Once upon a time, a Linux distribution would be installed with a /dev directory fully populated with device files. Most of them represented hardware which would never be present on the installed system, but they needed to be there just in case. Toward the end of this era, it was not uncommon to find systems with around 20,000 special files in /dev, and the number continued to grow. This scheme was unwieldy at best, and the growing number of hotpluggable devices (and devices in general) threatened to make the whole structure collapse under its own weight. Something, clearly, needed to be done.
Stories by Jonathan Corbet
The kernel can't know if you want those low-priority processes to use all the CPU power on the system, or if you want them to pile up on one CPU and save power on the rest. Developers debate the best way to set the system's power rules.
On June 23, HP announced that it was releasing the source for the "Tru64 Advanced Filesystem" (or AdvFS) under version 2 of the GPL. This is, clearly, a large release of code from HP. What is a bit less clear is what the value of this release will be for Linux. In the end, that value is likely to be significant, but it will be probably realized in relatively indirect and difficult-to-measure ways.
Arjan van de Ven's kernel oops report always makes for interesting reading; it is a quick summary of what is making the most kernels crash over the past week. It thus points to where some of the most urgent bugs are to be found. Sometimes, though, this report can raise larger issues as well. Consider the June 16 report, which notes that quite a few kernel crashes were the result of a not-quite-ready wireless update shipped by Fedora. Ingo Molnar was quick to jump on this report with a process-related complaint:
Andrew Morton is well-known in the kernel community for doing a wide variety of different tasks: maintaining the -mm tree for patches that may be on their way to the mainline, reviewing lots of patches, giving presentations about working with the community, and, in general, handling lots of important and visible kernel development chores. Things are changing in the way he does things, though, so we asked him a few questions by email. He responded at length about the -mm tree and how that is changing with the advent of linux-next, kernel quality, and what folks can do to help make the kernel better.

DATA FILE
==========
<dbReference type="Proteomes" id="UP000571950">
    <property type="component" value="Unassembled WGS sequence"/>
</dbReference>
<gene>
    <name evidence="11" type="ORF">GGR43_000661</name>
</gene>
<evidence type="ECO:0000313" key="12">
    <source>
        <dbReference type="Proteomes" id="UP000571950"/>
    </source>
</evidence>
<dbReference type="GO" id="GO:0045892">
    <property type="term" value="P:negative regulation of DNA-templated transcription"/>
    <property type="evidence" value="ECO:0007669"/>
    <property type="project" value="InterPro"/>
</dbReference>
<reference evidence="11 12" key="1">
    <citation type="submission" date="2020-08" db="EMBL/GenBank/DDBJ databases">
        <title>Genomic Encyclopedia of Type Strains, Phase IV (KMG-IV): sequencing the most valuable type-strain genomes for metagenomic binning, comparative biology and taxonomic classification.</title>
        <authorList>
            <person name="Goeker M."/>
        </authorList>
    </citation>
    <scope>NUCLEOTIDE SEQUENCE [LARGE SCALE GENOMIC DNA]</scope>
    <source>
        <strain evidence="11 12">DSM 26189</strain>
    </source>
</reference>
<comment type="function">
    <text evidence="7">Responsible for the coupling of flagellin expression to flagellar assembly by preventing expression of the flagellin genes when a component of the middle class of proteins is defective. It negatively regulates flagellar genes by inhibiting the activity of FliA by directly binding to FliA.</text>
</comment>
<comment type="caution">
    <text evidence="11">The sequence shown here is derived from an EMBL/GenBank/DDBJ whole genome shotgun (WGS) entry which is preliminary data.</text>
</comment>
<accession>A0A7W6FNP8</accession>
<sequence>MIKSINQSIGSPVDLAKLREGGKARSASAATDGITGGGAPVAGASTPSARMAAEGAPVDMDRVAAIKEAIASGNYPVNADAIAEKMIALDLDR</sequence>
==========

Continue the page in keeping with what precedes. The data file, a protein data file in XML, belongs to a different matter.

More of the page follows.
The AIM benchmark attempts to measure system throughput by running a large number of tasks (perhaps thousands of them), each of which is exercising some part of the kernel. Yanmin Zhang reported that his AIM results got about 40% worse under the 2.6.26-rc1 kernel. He took the trouble to bisect the problem; the guilty patch turned out to be the generic semaphores code. Reverting that patch made the performance regression go away - at the cost of restoring over 7,000 lines of old, unlamented code. The thought of bringing back the previous semaphore implementation was enough to inspire a few people to look more deeply at the problem.
All communities develop rituals over time. One of the enduring linux-kernel rituals is the regular heated discussion on development processes and kernel quality. To an outside observer, these events can give the impression that the whole enterprise is about to come crashing down. But the reality is a lot like the New Year celebrations the author was privileged enough to see in Beijing: vast amounts of smoke and noise, but everybody gets back to work as usual the next day.
The kernel developers are generally quite good about responding to security problems. Once a vulnerability in the kernel has been found, a patch comes out in short order; system administrators can then apply the patch (or get a patched kernel from their distributor), reboot the system, and get on with life knowing that the vulnerability has been fixed. It is a system which works pretty well.
Linux's ext4 filesystem, the successor to ext3, may well be the filesystem many of us are using a few years from now. Things have been relatively quiet on that front - at least, outside of the relevant mailing lists - but the ext4 developers have not been idle. Some of their work has now come to the surface with Ted Ts'o's posting of the ext4 merge plans for 2.6.25.
Chris Mason has recently released Btrfs v0.10, which contains a number of interesting new features. In general, Btrfs has come a long way since LWN first wrote about it last June. Btrfs may, in some years, be the filesystem most of us are using - at least, for those of us who will still be using rotating storage then. So it bears watching.